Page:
It’s hardly unusual for a theme park to draw its inspiration from pre-existing pieces of pop culture. But even on these terms, Toon Lagoon is a hugely complex project, according to producer Chris Stapleton. It features over 150 characters from 80 comic strips, spanning the century. “We go from the Yellow Kid to Zippy the Pinhead,” laughs Stapleton.
It’s a visual explosion, a 3D Expressionist collage, which sends zany characters and bizarre architectural details spinning in all directions. Consider King’s Row, dedicated to the King Features comics. Every venue features its appropriate comic-strip reference, whether it’s Cathy’s Ice Cream Parlor, the sandwich shop Blondie’s: Home of the Dagwood (with a facade made up of a towering Dagwood special), or a newsstand dominated by an image of girl reporter Brenda Starr. Elsewhere, one encounters a singing Betty Boop, a boatful of Vikings straight out of Hagar the Horrible, and the inimitable Krazy Kat. Naturally, the fabrication of all this scenery was a huge challenge, notes Tom Lloyd of Adirondack Scenic, Inc., which, along with the Florida-based company Sightline, was responsible for fabricating the scenery in Toon Lagoon. Reid Carlson was the senior art director of Toon Lagoon exteriors.
John Martin, who worked on the design of exterior lighting park-wide, designed the lighting for King’s Row. He says his goal was to “make the characters come to life at night, make King’s Row really bright and beautiful. I wanted to add color that would not necessarily be there during the day, so the area would be transformed at night.”
Martin’s design broke down into two basic approaches. “You have accent lighting; you find an inconspicuous place for it–behind a tree, on a roof–then you work to make it clean and nondescript. Then you have character fixtures, which are part of the interior design.” Character fixture design for Toon Lagoon was done by Ken Daniels of the firm KDLD; the in-house character fixture coordinator was Wendy Wood.
As for units, Martin says, “We used a lot of Phoenix CSI fixtures. Their advantage is their throw lengths–you can push across 100′ successfully with color. Also they generally have good implementation of color accessories. We also used a nice small floodlight from Sill, a European manufacturer, that is sold in the US through Hydrel. The Sill has a metal halide lamp, but in a reflector environment with five different reflector beam spreads. They offer a variety of accessories to go in front. We also used a lot of PAR-38 metal halide accent fixtures.” The design was hooked into the Strand ParkNet system.
“The biggest single issue in Toon Lagoon,” concludes Martin, “was that there were no standardized details. Every 10′, the facades change–in nature, construction, approach.”
King’s Row is also a sound design challenge of tremendous sophistication. “It’s a music zone, which is shaped like a dog’s leg,” says audio software producer John Rust, adding, “I wanted to put a stereo soundtrack down the length of it. In that soundtrack, there are 14 point-source speakers, down the length of the area. Let’s say Betty Boop is singing ‘I Want to be Loved by You’ on the top of her piano. At the same time, her piano player is performing a solo on a separate track. Up the street a bit, all the dogs from various comic strips are sitting in a fountain, and they’re barking to ‘I Want to be Loved by You.’ Further up the street, Blondie and Dagwood are singing fragments of their theme [from their 1950s animated cartoon series]–they’re putting their melody against Betty’s song and everything else. Across the street, there’s Hagar the Horrible, with a glee club of drunken Vikings, singing original music and lyrics about how awful it is to be a Viking. There are 14 of these vignettes playing up and down the street, which requires two Fostex hard drives running in synch.” As in the rest of the park’s exterior locations, Bose speakers are used.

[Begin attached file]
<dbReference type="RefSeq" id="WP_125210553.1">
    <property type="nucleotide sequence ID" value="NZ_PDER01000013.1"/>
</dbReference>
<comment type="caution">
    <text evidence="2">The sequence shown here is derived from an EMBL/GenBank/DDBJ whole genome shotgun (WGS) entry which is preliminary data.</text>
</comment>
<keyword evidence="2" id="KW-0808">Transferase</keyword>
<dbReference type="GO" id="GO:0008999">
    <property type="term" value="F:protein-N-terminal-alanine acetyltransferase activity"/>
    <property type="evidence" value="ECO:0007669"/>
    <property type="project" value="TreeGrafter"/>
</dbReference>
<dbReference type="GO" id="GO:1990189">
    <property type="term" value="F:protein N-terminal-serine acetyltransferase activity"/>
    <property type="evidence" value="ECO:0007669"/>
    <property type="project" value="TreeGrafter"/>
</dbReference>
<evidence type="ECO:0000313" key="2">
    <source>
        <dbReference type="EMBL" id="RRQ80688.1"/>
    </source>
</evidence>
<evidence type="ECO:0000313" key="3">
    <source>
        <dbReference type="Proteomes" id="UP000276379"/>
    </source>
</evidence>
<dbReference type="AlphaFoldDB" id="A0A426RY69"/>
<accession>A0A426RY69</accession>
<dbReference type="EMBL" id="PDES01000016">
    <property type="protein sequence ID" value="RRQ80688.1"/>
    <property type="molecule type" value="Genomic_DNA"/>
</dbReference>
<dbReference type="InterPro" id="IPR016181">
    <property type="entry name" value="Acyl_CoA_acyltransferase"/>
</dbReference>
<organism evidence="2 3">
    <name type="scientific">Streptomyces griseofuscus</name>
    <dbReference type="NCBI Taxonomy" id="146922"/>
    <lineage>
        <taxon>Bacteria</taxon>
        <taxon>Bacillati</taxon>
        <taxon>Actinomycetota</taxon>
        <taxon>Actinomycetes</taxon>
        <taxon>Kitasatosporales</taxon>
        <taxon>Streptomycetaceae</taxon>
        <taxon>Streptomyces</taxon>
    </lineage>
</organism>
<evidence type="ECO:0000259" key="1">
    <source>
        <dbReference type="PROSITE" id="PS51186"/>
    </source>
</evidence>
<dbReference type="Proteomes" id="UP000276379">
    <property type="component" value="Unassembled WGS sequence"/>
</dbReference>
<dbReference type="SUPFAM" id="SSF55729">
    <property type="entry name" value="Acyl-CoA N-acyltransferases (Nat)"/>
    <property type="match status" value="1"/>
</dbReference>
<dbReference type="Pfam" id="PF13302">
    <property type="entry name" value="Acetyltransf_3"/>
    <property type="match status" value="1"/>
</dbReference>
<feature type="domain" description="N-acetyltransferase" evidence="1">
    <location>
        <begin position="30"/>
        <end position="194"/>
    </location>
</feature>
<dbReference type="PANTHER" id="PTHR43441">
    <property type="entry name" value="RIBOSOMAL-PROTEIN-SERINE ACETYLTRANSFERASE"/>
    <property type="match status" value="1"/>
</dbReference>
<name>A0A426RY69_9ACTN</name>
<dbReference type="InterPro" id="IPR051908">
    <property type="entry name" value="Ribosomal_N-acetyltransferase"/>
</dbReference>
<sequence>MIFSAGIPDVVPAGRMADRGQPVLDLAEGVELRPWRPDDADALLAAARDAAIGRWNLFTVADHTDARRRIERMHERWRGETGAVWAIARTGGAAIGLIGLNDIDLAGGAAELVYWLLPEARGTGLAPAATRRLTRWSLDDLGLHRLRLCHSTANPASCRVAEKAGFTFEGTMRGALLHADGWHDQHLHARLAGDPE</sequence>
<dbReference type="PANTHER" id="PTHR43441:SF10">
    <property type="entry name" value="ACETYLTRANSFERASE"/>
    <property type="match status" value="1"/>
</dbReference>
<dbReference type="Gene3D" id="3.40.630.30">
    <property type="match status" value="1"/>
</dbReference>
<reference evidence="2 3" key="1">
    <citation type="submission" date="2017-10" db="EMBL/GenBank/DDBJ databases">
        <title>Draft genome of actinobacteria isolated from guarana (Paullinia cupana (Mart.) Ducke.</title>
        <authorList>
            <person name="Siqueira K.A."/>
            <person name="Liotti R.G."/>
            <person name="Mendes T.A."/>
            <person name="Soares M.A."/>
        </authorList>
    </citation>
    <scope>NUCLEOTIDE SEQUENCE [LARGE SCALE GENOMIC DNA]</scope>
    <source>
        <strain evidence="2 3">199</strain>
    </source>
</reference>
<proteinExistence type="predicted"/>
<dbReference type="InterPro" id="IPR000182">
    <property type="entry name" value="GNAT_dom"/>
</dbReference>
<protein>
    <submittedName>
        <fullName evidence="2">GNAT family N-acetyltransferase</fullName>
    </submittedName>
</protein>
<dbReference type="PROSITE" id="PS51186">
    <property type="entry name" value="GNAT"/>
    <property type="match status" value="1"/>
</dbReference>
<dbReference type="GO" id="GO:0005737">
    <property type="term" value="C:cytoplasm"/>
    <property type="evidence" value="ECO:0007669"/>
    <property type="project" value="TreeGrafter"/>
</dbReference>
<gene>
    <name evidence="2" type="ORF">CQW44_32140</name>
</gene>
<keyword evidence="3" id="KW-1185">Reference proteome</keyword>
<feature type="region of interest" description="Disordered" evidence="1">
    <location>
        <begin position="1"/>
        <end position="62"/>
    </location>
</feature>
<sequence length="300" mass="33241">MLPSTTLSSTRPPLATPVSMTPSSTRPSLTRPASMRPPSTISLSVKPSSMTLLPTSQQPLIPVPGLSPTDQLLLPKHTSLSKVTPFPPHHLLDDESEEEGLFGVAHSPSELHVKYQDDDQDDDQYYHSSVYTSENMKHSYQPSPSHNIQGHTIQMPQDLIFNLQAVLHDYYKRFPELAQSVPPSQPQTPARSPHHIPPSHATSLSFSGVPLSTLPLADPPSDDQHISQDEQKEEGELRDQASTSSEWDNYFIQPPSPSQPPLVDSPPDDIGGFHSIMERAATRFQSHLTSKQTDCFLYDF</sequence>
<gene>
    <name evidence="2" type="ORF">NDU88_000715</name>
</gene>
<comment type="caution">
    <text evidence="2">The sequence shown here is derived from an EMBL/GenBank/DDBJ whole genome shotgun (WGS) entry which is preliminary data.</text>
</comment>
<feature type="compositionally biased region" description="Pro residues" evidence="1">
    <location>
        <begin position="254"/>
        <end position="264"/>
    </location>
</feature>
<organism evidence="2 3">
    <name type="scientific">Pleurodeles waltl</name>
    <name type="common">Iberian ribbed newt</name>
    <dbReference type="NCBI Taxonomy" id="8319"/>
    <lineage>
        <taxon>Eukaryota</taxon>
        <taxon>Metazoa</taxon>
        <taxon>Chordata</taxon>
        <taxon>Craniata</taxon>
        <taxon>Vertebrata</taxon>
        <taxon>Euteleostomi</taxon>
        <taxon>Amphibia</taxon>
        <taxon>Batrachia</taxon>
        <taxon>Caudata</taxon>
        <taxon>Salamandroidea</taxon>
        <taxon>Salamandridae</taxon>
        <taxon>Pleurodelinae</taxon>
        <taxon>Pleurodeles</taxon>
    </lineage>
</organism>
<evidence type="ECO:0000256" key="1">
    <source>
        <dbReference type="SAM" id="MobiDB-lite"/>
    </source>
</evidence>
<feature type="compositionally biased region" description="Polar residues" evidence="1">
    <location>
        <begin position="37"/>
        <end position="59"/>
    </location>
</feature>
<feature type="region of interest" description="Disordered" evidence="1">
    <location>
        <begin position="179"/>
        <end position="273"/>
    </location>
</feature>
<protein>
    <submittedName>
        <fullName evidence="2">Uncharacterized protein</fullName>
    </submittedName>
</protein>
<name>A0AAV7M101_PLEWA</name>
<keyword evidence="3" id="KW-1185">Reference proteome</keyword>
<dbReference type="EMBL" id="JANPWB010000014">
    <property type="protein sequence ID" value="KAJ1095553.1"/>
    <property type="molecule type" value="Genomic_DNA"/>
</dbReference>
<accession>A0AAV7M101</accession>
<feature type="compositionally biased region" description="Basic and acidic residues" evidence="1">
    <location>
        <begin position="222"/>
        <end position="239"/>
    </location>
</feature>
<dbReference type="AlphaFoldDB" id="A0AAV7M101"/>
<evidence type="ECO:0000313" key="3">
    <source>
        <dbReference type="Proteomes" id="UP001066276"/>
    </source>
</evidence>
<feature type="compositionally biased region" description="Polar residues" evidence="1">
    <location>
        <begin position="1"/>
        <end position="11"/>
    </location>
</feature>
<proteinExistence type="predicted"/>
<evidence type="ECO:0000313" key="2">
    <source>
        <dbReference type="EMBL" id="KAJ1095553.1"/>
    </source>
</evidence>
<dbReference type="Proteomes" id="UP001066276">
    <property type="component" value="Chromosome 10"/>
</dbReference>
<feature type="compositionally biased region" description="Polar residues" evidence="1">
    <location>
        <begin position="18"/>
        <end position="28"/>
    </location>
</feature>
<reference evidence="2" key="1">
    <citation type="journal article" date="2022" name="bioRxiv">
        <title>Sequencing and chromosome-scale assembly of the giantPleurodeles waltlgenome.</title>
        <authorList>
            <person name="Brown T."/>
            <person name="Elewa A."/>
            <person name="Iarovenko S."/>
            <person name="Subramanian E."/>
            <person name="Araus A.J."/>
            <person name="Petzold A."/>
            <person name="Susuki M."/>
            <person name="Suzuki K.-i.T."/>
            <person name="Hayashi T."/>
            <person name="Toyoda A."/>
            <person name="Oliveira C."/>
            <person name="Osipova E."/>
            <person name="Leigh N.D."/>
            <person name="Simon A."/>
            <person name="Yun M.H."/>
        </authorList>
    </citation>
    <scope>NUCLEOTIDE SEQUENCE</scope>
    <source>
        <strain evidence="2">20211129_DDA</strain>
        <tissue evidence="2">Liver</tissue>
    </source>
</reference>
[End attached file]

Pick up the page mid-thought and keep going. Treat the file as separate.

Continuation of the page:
In contrast to King’s Row, the adjoining area of Sweethaven, dedicated to Popeye and his friends, was designed as a respite for visitors. It features Wimpy’s, for hamburgers, and Popeye’s three-story-tall boat, named Me Ship, The Olive, which has a number of interactive treats for guests, including the Cargo Crane, where one can shoot water at people on the nearby Bilge-Rat Barges ride. The softer look comes from the use of character fixtures, which use round, frosted globes for the most part, says lighting designer Pat Gallegos. “They’re decorative street lamps, mainly lanterns with a nautical flair, hung off oars, posts, and buoys. For the purposes of saving money, we came up with a set of variations on a theme–we called them the Fab Four. We used one globe, worked into four design considerations, with six different mountings–such as a chain, a bracket, or a pendant.” Project designer with Gallegos on all the Toon Lagoon projects was Aram Ebben.
Other key personnel in Toon Lagoon include project architect Robert Pennypacker, area development architect Brett Lemmon, the architecture firm CRSS, audio hardware director Asher Blum, and hardware audio designer SPL.